As students finish week two of classes and workloads begin to increase, so has the number of COVID-19 cases. According to current manager of isolation housing and Associate Dean for Student Affairs and Assistant to the Dean for Student Affairs Katie Toro-Ferrari, there are 30 students in isolation as of Friday morning.
Serving students in-person or, temporarily, through take-out, Dining Services is readjusting to accomodating a full-capacity campus for the first time in a year and a half. But as the number of people lining up for meals every day has risen, the number of dining employees has lagged behind.
On March 23, the staff of Wild Oats Bakery and Cafe had been preparing baked goods and soups since 4:30 a.m. when owner Becky Shepherd received a text saying that a shelter-in-place order had been announced for the Town of Brunswick.
Bowdoin will open 12 apartment units for first responders—fire and emergency services personnel who come into contact with individuals infected by the coronavirus (COVID-19)—and 75 housing units for Mid Coast Hospital employees. After receiving requests three weeks ago from Mid Coast Hospital Parkview Campus and the Town of Brunswick for housing units with an en suite bathroom and kitchen access, the College prepared units in Stowe Inn, 52 Harpswell, Brunswick, Federal Street, Mayflower and Pine Street Apartments, each unit designated to house only one individual to comply with social distancing recommendations.
Four Bowdoin students will spend the duration of the spring semester living in the Brunswick Inn following the College’s transition to remote learning. Eileen Hornor, the owner of the Brunswick Inn, is letting students stay at a cost similar to the amount students were refunded for room and board.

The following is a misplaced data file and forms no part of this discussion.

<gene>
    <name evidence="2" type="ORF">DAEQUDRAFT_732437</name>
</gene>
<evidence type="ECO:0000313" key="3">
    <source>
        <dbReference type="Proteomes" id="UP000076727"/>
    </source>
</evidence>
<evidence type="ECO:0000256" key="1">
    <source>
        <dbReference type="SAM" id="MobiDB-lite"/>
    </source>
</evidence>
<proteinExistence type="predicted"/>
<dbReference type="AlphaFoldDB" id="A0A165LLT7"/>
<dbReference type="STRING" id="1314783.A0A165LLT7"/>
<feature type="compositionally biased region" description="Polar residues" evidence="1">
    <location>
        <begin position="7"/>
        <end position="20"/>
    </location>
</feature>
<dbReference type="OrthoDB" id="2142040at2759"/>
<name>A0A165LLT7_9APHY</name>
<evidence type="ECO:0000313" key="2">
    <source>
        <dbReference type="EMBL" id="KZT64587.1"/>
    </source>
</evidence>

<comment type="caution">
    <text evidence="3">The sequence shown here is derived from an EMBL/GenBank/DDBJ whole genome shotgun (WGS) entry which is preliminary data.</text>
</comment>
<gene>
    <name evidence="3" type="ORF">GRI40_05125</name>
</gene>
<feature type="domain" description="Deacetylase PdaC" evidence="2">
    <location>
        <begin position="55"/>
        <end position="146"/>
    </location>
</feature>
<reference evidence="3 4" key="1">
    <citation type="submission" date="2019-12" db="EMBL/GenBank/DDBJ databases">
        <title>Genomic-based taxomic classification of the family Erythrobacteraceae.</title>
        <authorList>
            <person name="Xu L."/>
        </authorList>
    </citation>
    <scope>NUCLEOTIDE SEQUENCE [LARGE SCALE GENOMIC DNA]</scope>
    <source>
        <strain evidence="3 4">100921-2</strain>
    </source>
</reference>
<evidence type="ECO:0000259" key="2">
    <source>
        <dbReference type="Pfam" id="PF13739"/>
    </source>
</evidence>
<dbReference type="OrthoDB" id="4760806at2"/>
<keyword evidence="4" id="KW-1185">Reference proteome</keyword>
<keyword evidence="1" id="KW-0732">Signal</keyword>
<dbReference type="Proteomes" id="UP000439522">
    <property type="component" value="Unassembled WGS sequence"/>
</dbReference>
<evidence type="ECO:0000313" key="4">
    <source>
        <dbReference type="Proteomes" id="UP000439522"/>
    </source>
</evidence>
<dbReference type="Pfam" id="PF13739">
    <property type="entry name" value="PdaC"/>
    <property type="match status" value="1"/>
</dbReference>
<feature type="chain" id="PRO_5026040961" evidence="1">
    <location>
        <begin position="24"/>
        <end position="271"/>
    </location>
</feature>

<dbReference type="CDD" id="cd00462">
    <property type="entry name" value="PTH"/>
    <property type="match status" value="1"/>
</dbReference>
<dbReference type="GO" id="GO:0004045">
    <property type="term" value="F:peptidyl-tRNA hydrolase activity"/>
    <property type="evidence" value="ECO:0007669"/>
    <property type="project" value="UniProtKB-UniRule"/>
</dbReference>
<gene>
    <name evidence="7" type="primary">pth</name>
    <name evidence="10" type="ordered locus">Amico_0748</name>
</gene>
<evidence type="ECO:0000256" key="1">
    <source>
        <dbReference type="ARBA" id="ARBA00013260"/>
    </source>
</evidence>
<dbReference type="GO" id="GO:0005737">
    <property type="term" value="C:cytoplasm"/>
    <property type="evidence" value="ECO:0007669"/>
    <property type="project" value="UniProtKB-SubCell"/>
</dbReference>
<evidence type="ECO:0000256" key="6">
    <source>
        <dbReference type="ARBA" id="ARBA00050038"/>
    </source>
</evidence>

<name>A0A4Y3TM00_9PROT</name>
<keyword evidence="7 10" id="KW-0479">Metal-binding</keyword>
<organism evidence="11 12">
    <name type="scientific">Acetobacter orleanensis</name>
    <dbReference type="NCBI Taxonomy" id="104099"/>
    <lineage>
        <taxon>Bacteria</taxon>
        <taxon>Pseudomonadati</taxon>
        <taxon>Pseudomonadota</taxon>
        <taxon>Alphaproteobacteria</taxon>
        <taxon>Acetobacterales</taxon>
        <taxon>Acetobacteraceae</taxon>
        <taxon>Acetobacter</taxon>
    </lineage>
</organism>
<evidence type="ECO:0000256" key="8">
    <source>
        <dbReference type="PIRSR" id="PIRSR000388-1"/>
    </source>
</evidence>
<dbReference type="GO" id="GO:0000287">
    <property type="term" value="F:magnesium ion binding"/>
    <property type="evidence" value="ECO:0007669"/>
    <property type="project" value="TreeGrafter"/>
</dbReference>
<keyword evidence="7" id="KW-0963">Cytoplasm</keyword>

Over the past few weeks, a small group of students has returned to Brunswick to live in off-campus housing and complete the semester of remote learning close to campus. Sarisha Kurup ’21, who is now living on Atwood Street, created a Facebook group for these students and titled it “Study Abroad Brunswick.” In an introductory post, she wrote, “some of us were thinking of establishing a little community in Brunswick.
In response to a spate of work orders from Coles Tower residents over the past few weeks, Director of Residential and Housing Operations Lisa Rendall sent an email on Wednesday to residents, recommending that residents vacuum up the bugs and release them outside.
After an extended debate, the faculty voted at Monday’s faculty meeting to change the parameters for First Year Seminars requirement. The proposal, introduced by Director of Writing and Rhetoric Meredith McCarroll, aims to refocus the seminars on teaching college-level writing and composition.
On the evening of November 8, 2016, Donald Trump was elected president. The next morning, school was the last place self-described progressive Morgan Edwards ’22 wanted to be. In Frostburg, Md., where Edwards grew up, around 80 percent of residents were Trump supporters.
Following the overhaul of the Bowdoin Outing Club’s (BOC) Leadership Training (LT) program this fall, participants may have to finish their certification next fall due to lack of space on a trip taking place over spring break.